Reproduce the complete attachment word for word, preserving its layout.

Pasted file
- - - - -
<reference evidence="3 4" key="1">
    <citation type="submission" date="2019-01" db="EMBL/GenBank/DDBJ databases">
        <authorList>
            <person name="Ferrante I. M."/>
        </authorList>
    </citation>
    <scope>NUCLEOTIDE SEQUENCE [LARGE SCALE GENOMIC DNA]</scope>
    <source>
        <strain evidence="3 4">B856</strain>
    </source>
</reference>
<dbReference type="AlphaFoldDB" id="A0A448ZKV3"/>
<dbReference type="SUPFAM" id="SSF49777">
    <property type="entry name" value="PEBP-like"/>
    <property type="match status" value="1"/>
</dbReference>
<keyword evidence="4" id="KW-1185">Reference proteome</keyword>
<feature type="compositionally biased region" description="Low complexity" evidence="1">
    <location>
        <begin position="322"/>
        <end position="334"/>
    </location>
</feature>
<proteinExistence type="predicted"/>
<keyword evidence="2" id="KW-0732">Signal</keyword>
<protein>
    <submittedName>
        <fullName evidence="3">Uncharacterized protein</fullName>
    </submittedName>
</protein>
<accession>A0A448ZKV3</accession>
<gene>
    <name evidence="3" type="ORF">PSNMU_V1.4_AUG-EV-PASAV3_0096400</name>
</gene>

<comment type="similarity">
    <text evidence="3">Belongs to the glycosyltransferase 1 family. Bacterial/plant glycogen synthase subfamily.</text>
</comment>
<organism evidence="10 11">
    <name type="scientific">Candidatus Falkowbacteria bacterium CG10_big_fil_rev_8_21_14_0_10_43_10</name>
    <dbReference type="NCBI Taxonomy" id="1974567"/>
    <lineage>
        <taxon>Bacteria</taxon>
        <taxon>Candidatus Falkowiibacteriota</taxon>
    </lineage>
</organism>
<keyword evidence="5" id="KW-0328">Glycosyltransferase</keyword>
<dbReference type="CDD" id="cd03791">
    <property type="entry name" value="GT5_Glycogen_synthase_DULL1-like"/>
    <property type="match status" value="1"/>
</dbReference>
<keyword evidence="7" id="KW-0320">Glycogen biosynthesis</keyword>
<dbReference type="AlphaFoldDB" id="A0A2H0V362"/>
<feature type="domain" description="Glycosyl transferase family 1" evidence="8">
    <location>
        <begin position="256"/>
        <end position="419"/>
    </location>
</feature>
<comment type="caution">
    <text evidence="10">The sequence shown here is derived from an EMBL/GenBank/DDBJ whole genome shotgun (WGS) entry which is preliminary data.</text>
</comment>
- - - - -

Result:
<reference evidence="3 4" key="1">
    <citation type="submission" date="2019-01" db="EMBL/GenBank/DDBJ databases">
        <authorList>
            <person name="Ferrante I. M."/>
        </authorList>
    </citation>
    <scope>NUCLEOTIDE SEQUENCE [LARGE SCALE GENOMIC DNA]</scope>
    <source>
        <strain evidence="3 4">B856</strain>
    </source>
</reference>
<dbReference type="AlphaFoldDB" id="A0A448ZKV3"/>
<dbReference type="SUPFAM" id="SSF49777">
    <property type="entry name" value="PEBP-like"/>
    <property type="match status" value="1"/>
</dbReference>
<keyword evidence="4" id="KW-1185">Reference proteome</keyword>
<feature type="compositionally biased region" description="Low complexity" evidence="1">
    <location>
        <begin position="322"/>
        <end position="334"/>
    </location>
</feature>
<proteinExistence type="predicted"/>
<keyword evidence="2" id="KW-0732">Signal</keyword>
<protein>
    <submittedName>
        <fullName evidence="3">Uncharacterized protein</fullName>
    </submittedName>
</protein>
<accession>A0A448ZKV3</accession>
<gene>
    <name evidence="3" type="ORF">PSNMU_V1.4_AUG-EV-PASAV3_0096400</name>
</gene>

<comment type="similarity">
    <text evidence="3">Belongs to the glycosyltransferase 1 family. Bacterial/plant glycogen synthase subfamily.</text>
</comment>
<organism evidence="10 11">
    <name type="scientific">Candidatus Falkowbacteria bacterium CG10_big_fil_rev_8_21_14_0_10_43_10</name>
    <dbReference type="NCBI Taxonomy" id="1974567"/>
    <lineage>
        <taxon>Bacteria</taxon>
        <taxon>Candidatus Falkowiibacteriota</taxon>
    </lineage>
</organism>
<keyword evidence="5" id="KW-0328">Glycosyltransferase</keyword>
<dbReference type="CDD" id="cd03791">
    <property type="entry name" value="GT5_Glycogen_synthase_DULL1-like"/>
    <property type="match status" value="1"/>
</dbReference>
<keyword evidence="7" id="KW-0320">Glycogen biosynthesis</keyword>
<dbReference type="AlphaFoldDB" id="A0A2H0V362"/>
<feature type="domain" description="Glycosyl transferase family 1" evidence="8">
    <location>
        <begin position="256"/>
        <end position="419"/>
    </location>
</feature>
<comment type="caution">
    <text evidence="10">The sequence shown here is derived from an EMBL/GenBank/DDBJ whole genome shotgun (WGS) entry which is preliminary data.</text>
</comment>